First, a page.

The Chicago museum features another interesting brain from Dr Harvey’s collection: Henry Molaison, who died in 2008 after living for decades with profound amnesia.

Planned updates to the Einstein app will include further slides as they are digitised and will add more context to existing ones. ®

Samsung smartphones vulnerable to remote data wipe

Code that’s making the rounds on the Internet could trigger a factory reset on the handsets without warning, a security researcher discovers.

 

Samsung's Galaxy S3.Samsung’s Galaxy S3.

(Credit: Samsung)

Owners of the Samsung Galaxy S2 and S3 may be vulnerable to a flaw that could allow their personal data to be deleted from their device, a security researcher has discovered.

The malicious code, which is now circulating on the Internet, could trigger a factory reset of the popular handsets, according to Ravi Borgaonkar, a researcher in the Security in Communications department at Technical University Berlin, who demonstrated the vulnerability at the Ekoparty security conference in Argentina last week (see video below).

The flaw lies in the way Samsung’s TouchWiz UI interacts with unstructured supplementary service data (USSD) codes, which execute commands on the handset’s keypad. While most dialers require the user to hit the “send” button to complete the code, Samsung’s does not, Borgaonkar said.

He showed how the flaw could be exploited on a Samsung Galaxy S3 via a single code embedded in a Web link, QR code, NFC connection, or SMS, supplying the correct factory reset code to wipe the device without warning the owner or asking for permission.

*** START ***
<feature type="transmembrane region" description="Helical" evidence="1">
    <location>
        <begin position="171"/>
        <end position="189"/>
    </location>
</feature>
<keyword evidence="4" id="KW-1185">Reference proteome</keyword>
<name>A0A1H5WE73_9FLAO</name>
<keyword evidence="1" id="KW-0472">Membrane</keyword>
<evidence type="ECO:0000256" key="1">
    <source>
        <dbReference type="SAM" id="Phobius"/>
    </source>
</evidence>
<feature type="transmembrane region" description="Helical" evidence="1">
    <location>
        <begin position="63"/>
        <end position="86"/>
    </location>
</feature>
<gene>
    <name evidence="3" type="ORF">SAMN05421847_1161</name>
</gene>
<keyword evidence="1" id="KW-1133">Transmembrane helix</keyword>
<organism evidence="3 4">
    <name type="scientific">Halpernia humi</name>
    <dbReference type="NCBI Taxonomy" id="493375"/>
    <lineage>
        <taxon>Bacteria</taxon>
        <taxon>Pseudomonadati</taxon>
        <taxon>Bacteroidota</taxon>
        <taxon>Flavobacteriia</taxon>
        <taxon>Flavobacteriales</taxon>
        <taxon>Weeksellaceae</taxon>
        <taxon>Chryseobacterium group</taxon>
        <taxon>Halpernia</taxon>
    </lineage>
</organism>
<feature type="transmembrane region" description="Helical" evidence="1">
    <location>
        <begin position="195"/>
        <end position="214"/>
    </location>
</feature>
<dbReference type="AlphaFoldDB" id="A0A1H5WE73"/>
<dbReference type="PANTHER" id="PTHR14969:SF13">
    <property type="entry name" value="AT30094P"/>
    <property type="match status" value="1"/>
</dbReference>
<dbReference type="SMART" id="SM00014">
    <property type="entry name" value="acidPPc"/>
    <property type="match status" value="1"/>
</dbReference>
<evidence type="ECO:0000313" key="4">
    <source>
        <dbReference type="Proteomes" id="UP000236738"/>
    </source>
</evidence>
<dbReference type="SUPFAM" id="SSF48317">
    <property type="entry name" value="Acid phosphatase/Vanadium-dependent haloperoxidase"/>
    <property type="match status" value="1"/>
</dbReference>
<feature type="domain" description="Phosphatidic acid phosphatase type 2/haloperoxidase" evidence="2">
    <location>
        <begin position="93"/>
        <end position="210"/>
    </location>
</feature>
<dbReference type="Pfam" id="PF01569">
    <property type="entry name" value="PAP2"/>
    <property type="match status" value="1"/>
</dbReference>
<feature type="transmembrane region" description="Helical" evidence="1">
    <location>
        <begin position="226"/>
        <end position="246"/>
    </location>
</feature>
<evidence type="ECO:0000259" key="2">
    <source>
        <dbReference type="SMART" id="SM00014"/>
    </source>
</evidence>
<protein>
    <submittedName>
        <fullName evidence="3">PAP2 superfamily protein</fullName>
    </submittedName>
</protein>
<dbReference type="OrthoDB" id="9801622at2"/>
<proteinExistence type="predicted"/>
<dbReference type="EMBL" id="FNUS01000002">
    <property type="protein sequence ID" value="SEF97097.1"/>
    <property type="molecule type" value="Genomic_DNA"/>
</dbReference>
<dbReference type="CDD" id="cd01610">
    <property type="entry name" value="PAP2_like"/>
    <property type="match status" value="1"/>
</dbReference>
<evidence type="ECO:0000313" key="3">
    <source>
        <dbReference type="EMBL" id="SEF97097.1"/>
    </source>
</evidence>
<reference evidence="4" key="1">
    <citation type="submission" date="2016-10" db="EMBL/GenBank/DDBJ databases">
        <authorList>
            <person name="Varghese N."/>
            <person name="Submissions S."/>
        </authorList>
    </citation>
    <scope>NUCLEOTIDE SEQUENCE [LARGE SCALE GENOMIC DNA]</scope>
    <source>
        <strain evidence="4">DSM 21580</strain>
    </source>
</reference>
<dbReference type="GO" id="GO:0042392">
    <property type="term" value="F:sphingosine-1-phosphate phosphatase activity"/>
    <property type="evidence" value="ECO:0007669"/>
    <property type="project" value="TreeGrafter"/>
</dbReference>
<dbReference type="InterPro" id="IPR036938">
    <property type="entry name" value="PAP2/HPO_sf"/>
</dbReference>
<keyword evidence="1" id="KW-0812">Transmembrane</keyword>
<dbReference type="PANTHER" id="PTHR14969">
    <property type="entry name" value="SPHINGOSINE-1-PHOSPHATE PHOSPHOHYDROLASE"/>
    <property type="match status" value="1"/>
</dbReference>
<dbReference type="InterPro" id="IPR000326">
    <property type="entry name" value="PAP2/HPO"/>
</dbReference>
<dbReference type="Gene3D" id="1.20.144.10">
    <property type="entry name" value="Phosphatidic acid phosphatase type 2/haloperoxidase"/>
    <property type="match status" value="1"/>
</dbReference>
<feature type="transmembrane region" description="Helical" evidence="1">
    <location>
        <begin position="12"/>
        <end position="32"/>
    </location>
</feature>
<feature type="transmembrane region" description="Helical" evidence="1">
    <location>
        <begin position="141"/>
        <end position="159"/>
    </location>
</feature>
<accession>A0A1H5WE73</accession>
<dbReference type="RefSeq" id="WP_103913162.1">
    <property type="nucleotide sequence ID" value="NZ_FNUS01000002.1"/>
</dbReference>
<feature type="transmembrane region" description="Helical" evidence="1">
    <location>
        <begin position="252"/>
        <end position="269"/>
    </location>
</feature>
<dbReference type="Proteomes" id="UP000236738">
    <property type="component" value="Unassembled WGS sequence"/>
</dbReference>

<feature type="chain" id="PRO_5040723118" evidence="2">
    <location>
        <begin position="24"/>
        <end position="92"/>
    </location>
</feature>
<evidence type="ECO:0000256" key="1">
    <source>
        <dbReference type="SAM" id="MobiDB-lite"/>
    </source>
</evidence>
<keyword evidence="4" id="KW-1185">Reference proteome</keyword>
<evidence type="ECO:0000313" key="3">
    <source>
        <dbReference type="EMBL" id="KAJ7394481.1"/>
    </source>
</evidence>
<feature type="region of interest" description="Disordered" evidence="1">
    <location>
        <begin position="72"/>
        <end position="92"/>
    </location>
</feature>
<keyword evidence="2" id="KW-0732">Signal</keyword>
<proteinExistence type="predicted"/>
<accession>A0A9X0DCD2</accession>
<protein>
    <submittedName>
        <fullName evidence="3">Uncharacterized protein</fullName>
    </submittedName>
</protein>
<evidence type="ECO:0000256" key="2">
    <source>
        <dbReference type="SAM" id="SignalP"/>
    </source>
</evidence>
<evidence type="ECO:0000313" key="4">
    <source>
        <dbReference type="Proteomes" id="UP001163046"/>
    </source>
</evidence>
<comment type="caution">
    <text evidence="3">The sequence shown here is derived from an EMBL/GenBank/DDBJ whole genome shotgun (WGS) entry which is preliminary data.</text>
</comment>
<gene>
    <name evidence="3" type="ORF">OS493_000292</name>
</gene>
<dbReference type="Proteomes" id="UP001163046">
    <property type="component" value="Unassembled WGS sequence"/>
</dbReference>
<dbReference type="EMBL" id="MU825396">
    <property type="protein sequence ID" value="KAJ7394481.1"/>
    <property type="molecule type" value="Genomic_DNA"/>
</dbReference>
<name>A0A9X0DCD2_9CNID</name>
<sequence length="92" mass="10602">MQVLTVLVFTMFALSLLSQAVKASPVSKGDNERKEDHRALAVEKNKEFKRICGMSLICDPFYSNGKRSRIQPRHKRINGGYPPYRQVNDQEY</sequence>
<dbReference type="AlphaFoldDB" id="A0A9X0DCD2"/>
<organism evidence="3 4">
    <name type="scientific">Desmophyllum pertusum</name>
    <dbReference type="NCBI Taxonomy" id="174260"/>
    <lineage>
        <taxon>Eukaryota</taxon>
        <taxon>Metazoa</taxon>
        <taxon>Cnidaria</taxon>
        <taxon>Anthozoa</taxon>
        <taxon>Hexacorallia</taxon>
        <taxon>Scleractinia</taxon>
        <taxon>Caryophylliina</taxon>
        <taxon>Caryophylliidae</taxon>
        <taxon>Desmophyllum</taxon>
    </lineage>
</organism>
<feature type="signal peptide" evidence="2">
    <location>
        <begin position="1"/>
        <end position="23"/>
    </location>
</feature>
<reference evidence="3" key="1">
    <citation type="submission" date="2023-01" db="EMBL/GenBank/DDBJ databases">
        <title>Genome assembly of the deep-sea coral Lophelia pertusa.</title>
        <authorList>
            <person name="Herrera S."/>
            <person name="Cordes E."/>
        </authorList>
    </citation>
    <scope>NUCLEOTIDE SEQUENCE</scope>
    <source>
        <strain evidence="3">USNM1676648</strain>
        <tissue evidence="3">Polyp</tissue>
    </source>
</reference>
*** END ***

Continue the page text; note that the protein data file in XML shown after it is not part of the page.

Borgaonkar also said it was possible to lock the SIM card, preventing owners from using many of the device’s features. However, attacks can be prevented by turning off “service loading” in settings and disabling QR code and NFC apps, he said.

Samsung appears to be the only Android smartphone maker affected by the flaw, Borgaonkar said.

“It’s possible to exploit this attack only on Samsung devices,” he said.

MTN to raise capex in SA to 7 billion rand in 2013

MTN Group plans to spend 7 billion rand on its South African network in 2013, a 40 percent increase from the current year, the telecoms operator said on Tuesday.

The headquarters of South Africa’s MTN Group is seen in Johannesburg in this file photograph.
Image by: MIKE HUTCHINGS / REUTERS

MTN, Africa’s largest mobile phone services provider, also said it is “exploring the possibility of switching on” commercial long term evolution, or so-called 4G technology, in three South African cities within 2012.

Kanagaratnam Lambotharan, Chief Technology Officer at MTN SA says the commercialisation of technologies such as LTE (Long Term Evolution) is expected to address consumer needs for full service continuity, a seamless network and high speed Internet connection.

He says MTN is exploring the possibility of switching on its commercial LTE network within 2012 and has identified 3 key urban cities to roll out the network namely Johannesburg, Pretoria and Durban.

‘However pricing has not been finalised yet.’

The company said in a statement it has increased 2 Generation (2G) network coverage to 98.6% of the country’s population while the company’s EDGE and 3Generation sites cover 92% and close to 65% of South Africa respectively.